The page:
In the last several years research and development of genetic engineering has evolved ten times over. It is only recently that we have been able to prove some of Einstein’s theories this long after his death and I fear it will be many more before genetics and its possibilities is truly understood. Genetics in the last several years has gone into dangerous territories with studies in gene splicing and stem cell testing.

Stem Cells are the most basic form of human life. Cells taken from ertilized embryos are cells that have not been assigned a specific task yet and whether they are to be heart cells, skin cells, or even hair cells. It is the hope of scientists that with stem cells can improve the quality of life through curing cancer and many other life ending and life changing diseases. Through the engineering of stem cells it is hoped that they can replace dead and damaged cells, for example, in someone’s legs thus helping them to walk again. Last year the boldest operation to date took place which saw stem cells help create and repair the diseased heart of a man.

The stem cells replaced cells ravaged by disease removed by the doctors. This procedure, however, did come at a cost. The current government feels that using stem cells is unethical as they are life and harvesting the cells from embryos thus in turn killing them is not right. This all really needs to be taken into context and look at the balance scale; in one hand a father, husband, friend, coworker who never asked for a thing in his life except for the love of his family, and in the other, a cell that nobody knows and may not even make it to birth.

The logical choice would be to look at the man as the gauging factor in saving his life. With the current policy and laws in place by our current conservative government would see the man who would choose to have a hospital in France perform a heart transplant harvested through stem cell growth instead of on his native soil and now that he has an illegally grown heart he can never set foot in America again or face the possibility of prosecution. When most people are faced with this type of choice, most wouldn’t want to live in a country that denies this possibility.

Besides, our constitution states that “all men [women and child] are guaranteed life liberty and the pursuit of happiness”; (United States Constitution) but perhaps only when it is convenient. With regulation governing research it has been difficult to do studies in America thus forcing companies and scientists to seek refuge in other nations. This causes a major problem as US based companies are worried it is too high a risk to invest in and fund research of this kind. These scientists live on systematic research grants to continue their work.

After these new laws were put in place only several years ago many companies went out of business because they lost funding (Technology Review 47). It is troubling that a nation founded on new ideas would ban such research but it all has to do with where the votes in congress are. Stem cell research is not all encompassing of what genetics is as the work in genetics is helping people born with disabilities. Through better understanding our bodies can better cures be found. People born with certain disabilities can usually trace these back to other members of their family.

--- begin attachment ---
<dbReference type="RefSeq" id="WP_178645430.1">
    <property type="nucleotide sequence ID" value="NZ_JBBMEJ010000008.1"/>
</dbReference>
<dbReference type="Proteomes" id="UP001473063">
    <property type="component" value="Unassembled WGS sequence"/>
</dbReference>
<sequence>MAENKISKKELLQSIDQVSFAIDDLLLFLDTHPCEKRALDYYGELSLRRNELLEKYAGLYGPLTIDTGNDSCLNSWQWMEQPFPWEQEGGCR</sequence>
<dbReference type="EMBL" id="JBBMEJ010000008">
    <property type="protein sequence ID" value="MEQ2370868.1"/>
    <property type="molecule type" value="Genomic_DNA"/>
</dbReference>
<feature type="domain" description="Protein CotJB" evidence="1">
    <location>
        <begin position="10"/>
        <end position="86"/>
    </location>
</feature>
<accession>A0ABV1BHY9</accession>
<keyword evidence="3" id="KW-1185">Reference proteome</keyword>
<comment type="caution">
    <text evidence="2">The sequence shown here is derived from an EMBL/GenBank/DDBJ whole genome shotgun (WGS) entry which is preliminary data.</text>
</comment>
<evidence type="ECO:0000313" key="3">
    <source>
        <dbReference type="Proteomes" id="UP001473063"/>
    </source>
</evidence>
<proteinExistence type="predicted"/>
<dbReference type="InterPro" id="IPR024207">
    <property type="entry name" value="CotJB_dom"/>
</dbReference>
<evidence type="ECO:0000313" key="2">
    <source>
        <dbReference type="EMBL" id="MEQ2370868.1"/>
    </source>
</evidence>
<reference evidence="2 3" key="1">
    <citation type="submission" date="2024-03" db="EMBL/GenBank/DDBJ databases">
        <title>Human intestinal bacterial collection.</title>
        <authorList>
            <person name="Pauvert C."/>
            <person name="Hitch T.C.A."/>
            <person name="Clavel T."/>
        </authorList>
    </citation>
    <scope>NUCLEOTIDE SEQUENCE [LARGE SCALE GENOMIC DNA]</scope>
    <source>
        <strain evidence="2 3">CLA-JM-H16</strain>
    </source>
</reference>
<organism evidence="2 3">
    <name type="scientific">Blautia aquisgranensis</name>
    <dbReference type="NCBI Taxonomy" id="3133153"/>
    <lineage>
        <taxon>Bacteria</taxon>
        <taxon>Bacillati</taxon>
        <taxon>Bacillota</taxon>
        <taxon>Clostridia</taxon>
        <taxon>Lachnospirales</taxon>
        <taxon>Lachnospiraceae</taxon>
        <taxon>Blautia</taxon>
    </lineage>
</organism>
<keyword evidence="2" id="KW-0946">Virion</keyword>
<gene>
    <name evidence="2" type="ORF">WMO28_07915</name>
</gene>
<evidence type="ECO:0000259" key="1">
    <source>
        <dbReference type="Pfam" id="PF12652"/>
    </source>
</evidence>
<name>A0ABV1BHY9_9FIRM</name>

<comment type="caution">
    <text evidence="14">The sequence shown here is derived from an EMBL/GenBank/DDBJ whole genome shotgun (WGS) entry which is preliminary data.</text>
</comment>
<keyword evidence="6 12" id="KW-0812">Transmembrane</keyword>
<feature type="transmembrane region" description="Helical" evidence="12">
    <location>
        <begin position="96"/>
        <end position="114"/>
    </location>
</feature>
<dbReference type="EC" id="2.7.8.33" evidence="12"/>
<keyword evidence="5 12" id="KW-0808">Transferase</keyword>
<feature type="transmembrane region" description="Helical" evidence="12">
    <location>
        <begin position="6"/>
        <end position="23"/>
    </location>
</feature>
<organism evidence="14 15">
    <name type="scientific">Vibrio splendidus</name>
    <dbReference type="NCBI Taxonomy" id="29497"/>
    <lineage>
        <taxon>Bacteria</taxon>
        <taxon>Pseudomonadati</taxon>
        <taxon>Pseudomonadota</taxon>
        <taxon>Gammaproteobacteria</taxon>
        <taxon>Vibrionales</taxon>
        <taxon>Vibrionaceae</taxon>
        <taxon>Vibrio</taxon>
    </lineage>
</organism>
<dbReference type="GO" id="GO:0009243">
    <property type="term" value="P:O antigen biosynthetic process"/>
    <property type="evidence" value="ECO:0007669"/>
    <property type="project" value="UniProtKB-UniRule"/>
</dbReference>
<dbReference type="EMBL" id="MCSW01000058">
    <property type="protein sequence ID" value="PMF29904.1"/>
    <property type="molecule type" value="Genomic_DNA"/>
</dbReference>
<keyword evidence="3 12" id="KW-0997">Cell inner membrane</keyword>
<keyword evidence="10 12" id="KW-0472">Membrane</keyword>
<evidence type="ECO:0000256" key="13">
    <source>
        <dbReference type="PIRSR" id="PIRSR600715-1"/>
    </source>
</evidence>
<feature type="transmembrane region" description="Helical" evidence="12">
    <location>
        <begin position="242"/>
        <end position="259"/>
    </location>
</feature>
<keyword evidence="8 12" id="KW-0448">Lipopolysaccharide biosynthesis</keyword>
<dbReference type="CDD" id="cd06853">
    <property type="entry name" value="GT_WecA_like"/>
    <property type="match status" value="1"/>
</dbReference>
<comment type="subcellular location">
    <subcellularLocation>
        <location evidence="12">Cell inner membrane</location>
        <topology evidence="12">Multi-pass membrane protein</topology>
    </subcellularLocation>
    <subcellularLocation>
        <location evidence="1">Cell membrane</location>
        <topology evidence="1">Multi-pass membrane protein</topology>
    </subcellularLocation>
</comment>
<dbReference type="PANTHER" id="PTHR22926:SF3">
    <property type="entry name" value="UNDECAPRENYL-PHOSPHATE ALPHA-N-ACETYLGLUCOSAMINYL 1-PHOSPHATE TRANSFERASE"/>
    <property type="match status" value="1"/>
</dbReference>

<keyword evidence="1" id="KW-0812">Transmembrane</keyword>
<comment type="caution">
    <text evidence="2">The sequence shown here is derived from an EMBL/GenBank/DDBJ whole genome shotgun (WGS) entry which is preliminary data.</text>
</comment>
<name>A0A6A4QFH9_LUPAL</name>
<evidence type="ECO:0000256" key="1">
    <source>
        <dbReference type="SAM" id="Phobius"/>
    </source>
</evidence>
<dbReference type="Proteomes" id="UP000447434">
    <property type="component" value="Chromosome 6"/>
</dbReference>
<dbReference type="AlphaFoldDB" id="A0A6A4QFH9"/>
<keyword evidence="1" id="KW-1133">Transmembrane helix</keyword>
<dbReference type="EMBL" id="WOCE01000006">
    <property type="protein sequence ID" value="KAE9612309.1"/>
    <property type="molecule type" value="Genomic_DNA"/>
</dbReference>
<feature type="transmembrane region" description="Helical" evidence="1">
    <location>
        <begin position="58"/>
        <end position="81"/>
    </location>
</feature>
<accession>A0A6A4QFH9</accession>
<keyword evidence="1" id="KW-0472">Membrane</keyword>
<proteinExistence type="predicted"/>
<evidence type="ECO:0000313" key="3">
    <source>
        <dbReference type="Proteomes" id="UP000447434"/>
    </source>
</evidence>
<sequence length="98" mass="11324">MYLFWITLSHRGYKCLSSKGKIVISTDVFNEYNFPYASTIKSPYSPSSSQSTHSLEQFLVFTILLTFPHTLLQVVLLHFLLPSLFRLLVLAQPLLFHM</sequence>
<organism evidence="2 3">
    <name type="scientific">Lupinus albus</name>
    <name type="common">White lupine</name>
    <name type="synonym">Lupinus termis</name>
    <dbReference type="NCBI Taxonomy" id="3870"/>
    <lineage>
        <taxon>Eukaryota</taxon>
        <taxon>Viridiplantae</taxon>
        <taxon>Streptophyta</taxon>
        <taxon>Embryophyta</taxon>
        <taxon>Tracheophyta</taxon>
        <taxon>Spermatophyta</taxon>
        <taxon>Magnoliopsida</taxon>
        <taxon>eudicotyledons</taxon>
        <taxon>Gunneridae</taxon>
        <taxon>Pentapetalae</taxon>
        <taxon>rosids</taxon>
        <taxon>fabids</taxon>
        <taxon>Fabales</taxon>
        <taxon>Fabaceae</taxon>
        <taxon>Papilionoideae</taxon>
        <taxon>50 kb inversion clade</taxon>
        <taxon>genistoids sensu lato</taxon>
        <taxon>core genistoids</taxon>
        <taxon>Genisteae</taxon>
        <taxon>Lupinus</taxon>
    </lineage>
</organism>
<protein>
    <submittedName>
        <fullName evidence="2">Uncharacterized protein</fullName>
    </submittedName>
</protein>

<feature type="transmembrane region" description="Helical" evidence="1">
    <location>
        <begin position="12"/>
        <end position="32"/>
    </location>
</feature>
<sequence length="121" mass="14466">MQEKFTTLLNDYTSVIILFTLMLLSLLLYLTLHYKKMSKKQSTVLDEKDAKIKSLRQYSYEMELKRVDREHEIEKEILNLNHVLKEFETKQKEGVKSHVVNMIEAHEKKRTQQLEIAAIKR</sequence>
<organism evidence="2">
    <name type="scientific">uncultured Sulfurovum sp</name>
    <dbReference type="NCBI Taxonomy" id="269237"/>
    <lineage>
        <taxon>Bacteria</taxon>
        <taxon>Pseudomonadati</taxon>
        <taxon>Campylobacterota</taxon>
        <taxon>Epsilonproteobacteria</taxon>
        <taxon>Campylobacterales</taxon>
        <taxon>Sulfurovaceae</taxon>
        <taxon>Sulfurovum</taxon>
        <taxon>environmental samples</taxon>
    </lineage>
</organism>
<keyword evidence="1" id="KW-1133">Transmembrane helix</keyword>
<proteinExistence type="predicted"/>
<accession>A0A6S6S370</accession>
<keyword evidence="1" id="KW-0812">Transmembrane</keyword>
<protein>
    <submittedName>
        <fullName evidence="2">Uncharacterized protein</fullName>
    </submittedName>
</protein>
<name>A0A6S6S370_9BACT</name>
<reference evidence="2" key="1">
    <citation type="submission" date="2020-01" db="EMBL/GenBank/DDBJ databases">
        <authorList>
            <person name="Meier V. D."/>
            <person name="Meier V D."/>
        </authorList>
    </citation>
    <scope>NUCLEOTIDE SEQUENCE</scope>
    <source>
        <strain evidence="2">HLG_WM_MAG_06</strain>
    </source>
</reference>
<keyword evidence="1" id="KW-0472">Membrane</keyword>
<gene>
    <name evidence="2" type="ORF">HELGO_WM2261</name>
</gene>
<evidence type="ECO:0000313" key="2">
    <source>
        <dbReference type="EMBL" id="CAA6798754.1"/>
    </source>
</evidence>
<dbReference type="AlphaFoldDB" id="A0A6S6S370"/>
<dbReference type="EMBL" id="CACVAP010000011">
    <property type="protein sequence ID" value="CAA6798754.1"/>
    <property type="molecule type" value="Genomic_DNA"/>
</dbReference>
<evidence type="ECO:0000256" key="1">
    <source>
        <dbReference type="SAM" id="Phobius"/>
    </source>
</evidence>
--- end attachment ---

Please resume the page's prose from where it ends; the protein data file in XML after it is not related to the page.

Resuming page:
In a recent study more than 30% of mentally Ill patients in psychiatric care have heredity connections and other member of their family suffer from similar symptoms. Genetics, at its roots, is the study of possibilities: who we are and how we got here. Scientists don’t believe we just appeared like this centuries ago; we evolved, adapted and grew from a lesser species. Take a look at yourself in the mirror and you will see some of your family features; not just your parents, but your grandparents as well.

For instance, I have my father’s hair and my mother’s eyes, but my grandfather’s nose as ‘we are our father’s sons’, as they say, and look as well as act like them. The use of genetics is not limited to the medical field as in recent years genetics and DNA have played a major part in law enforcement and has led to the apprehension of many criminals. While fingerprints can be smudged and unclear DNA is definitive, no two people in the world have the same DNA not even twins. Using DNA is essential to putting suspects behind bars: a hair, skin epithelials and bodily fluids all contain DNA and all can be used as evidence.

Even old cases gone unsolved have been reopened using new technology to get a conviction. Some research organizations are government funded through doing research for defense and government funded programs paid for by our tax dollars. Then there is the private sector, which is the most driven. It would be of great importance to have systematic research grants and giving more of them to our scientists who are working on genetics and stem cell research. In a world where more money is spent researching breast augmentation surgery then life saving genetics, once again, he who has the gold makes the rules.

More importantly, if there was as much money in curing cancer as there is spent in creating cosmetic surgery procedures and Viagra, we would have cured this disease a decade ago. Only the future will tell what is to be discovered. It is essential that we keep working to provide resources in funding, legal and administrative areas to keep the discoveries coming. Maybe soon we will not be at risk for any disease or ailments and maybe one day we’ll find a cure for the common cold but probably not in my lifetime.